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Everyone seems to agree that blockchain technology, at least in theory, has the potential to transform the world. The first and the most well-known use of blockchain technology has been to exchange bitcoin. However, blockchain technology has come a long way since then. Today, start-ups are leveraging blockchain technology to revolutionise everything from borrowing money to storing health data. Some experts are so optimistic about blockchain technology that they compare it to the advent of the internet in the 1990s. 

In this beginner’s guide to blockchain technology for business, we look at some of the basics of blockchain technology and its current status in Australia.

What is Blockchain?

Blockchain is a distributed ledger technology.

Imagine an online platform that allows transactions to occur and records those transactions on a digital ledger.  This digital ledger is distributed to every computer that has access to the platform, thereby creating a common record of all the transactions occurring on the platform. A majority of computers connected to the platform must verify and approve any transaction before that transaction is approved, and only approved transactions are recorded on the digital ledger.

Put simply, this is what blockchain technology does. It enables an online database to exist where peer-to-peer authentication approves and verifies transactions, and each approved transaction is recorded on a digital and distributed ledger.

Public vs. Private Blockchain 

Blockchains platforms are either public or private.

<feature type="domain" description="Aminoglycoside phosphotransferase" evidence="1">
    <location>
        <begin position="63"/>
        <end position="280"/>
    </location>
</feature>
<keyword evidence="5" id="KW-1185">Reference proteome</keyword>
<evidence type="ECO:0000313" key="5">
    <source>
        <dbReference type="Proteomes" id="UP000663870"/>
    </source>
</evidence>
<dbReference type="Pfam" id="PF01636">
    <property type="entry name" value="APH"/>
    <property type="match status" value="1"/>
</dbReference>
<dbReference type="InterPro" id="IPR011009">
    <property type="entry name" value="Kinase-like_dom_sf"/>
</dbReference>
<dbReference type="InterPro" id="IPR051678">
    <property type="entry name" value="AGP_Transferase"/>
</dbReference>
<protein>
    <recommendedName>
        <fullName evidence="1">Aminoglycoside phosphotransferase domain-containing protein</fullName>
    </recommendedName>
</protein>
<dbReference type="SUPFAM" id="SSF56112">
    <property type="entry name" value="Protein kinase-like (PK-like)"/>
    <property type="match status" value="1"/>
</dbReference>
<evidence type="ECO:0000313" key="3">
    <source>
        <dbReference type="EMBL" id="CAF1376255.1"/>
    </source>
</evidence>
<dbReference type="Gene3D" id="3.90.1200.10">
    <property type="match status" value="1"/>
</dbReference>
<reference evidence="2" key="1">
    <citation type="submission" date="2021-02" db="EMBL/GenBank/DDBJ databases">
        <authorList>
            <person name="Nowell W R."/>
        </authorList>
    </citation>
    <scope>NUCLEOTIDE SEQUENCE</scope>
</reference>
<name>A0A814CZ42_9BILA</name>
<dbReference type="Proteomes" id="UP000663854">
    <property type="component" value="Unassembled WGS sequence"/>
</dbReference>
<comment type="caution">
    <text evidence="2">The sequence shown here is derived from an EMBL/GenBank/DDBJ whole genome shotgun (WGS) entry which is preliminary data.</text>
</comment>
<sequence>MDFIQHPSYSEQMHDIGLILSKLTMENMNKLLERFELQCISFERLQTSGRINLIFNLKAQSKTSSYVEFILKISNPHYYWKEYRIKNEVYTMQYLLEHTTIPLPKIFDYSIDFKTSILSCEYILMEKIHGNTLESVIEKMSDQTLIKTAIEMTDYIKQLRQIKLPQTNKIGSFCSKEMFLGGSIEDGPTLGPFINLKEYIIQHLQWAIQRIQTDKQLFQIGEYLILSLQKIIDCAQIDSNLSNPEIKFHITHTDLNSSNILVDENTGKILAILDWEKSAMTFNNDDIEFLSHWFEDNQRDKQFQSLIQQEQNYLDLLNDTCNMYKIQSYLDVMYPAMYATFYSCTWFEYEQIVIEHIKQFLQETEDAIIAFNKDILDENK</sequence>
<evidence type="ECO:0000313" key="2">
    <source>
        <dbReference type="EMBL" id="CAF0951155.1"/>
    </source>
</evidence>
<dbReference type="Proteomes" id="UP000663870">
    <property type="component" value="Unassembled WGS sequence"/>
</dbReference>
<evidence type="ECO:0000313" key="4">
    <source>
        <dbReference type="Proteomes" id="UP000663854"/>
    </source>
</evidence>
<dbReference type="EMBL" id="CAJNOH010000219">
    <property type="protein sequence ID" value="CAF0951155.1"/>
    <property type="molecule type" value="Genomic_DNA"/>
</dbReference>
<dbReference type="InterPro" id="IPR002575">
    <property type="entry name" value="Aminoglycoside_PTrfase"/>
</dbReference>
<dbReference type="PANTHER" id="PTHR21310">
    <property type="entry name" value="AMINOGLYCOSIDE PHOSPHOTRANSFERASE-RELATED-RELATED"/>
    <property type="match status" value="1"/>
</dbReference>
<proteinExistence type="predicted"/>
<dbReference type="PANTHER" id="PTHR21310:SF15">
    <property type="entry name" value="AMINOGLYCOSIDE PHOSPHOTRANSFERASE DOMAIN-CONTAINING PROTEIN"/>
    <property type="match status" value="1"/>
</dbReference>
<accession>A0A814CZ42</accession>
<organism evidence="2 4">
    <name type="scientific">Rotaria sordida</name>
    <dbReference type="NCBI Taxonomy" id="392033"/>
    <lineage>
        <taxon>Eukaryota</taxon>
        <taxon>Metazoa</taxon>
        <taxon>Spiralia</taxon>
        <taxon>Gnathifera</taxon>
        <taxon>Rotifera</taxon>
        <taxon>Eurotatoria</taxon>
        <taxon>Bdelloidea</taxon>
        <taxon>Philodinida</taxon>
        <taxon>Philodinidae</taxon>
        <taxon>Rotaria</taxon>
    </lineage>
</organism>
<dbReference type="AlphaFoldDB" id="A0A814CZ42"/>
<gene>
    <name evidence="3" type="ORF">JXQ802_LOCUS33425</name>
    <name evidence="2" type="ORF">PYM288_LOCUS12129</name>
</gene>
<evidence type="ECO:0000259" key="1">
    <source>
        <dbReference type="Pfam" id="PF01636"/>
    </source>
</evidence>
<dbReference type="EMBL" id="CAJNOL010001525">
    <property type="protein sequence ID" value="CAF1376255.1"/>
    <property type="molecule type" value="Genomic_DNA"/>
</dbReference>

Public, or permissionless, blockchains are platforms that are completely open and decentralised. Any person can access and participate in these blockchains. There is no central entity that has the power to control the membership or the actions of the participants in that platform. Blockchains platforms like Bitcoin and Ethereum are examples of public blockchains. 

Private, or permissioned, blockchains have all the features of a public blockchain, except a central entity controls who can transact and participate in the blockchain and how participants act. Many companies wanting to utilise blockchain technology are increasingly opting to use a private blockchain to have privacy and set rules that participants of the platform must adhere to.

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The Technical Make-Up of Blockchain

Blockchain technology gets its name from its technical make-up – ‘blocks’ connected by cryptographic ‘chains’.  Each block in a blockchain platform contains:

  • data stored on the blockchain, which will vary depending on the type of blockchain – in the case of bitcoin, it would be the list of transactions involving the transfer of bitcoins;
  • a cryptographic fingerprint unique to the block, known as a hash; and
  • the hash of the previous block. The hash of the previous block on the subsequent block is the ‘chain’ that connects the blocks in the blockchain.

Nodes are the computers connected to the blockchain platform, which has a copy of the digital ledger and verifies the transaction. ‘Mining’ is the process of verifying transactions on a blockchain.